The result? Clement's running and passing lanes collapsed, we disrupted the entire Owl offense, and our corners held up long enough to force Clement to hold onto the ball and let our rush get there. With Lamarr Houston back at DT, Kindle a de facto starting DE, and Orakpo learning that there are other pass rush techniques beyond bull rush, we're a hell of a lot more athletic on the DL than we thought. I think Muschamp noticed and will be turning those hounds loose again. As Sting once said, "If you love your DL, set them free."
By the way, would it shock you to know that we're 21st in the NCAA in sacks? We're in the top fifth of teams at getting to the QB. Doesn't feel that way does it? When the whole point of the spread is to get the ball out of your QB's hands in 1-2 seconds, sacks aren't easy to come by. Batted balls are the new sack. There are college fans the nation over bitching about their team's lack of pressure on the QB. Fine. As long as it distracts us from the financial markets.
Getting away from scheme, the Defensive MVP was Lamarr Houston. It really took watching the replay to appreciate how much he wrecked the Rice offense. He's a great DT and exactly what we should be doing at the position - at least when paired with an elite run stopper like Miller. Acho continues to be our best pure pass rusher. I'd like to see more than 15 snaps from him.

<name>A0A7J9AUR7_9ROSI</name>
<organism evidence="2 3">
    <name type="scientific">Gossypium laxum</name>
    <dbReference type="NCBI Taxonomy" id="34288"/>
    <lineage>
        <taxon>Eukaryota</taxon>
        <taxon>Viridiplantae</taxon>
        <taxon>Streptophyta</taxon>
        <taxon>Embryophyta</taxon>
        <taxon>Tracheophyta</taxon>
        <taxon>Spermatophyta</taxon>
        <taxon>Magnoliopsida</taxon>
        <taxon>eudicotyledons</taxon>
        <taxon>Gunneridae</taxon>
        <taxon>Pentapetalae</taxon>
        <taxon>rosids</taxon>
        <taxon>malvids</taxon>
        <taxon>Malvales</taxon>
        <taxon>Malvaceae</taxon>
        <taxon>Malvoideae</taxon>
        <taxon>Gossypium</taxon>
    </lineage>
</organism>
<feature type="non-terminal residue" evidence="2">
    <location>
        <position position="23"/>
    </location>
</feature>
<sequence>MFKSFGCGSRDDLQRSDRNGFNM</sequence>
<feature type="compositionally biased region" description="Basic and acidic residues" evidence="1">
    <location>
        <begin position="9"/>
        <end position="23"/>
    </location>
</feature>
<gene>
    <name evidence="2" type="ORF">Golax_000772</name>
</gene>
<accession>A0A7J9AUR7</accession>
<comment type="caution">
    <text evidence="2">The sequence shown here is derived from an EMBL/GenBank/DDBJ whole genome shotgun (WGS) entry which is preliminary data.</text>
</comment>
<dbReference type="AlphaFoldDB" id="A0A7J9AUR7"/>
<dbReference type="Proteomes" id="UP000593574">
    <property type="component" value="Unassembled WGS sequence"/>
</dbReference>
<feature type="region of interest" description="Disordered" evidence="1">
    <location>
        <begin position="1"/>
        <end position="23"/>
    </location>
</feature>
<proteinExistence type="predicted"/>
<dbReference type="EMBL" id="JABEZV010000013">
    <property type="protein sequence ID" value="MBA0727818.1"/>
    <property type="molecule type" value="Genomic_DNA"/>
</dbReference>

Watching Rashad Bobino caused me physical pain. His pursuit angles, his lateral movement, I have to stop. But he does bench 450! Muschamp has basically conceded that his primary value is stunting up the middle on passing downs to prevent a double team on Houston or Miller.
On offense, Colt is the shiznit. That was just stellar QB play and I know that it's Rice, but some of those throws would have been impressive without defensive backs on the field. His legs continue to provide lipstick to the pig our running game. If any of you cite that we're averaging 204 yards per game as some sort of retort to that, I will come through your screen like The Candy Man and throttle you. Shipley and Cosby define steadiness, Greg Davis called a number of crossing routes and nice wrinkles in the passing game, and Chris O continues to be the only 4.6 dude in college football where his first twenty yards are a 3.0 and his last twenty are a 1.5. Perhaps I exaggerate, but he is a long strider. I like old Chris. We need to turn him into an H-Back pronto. If I see another person suggest Dan Buckner to TE, I'm going to murder death kill someone.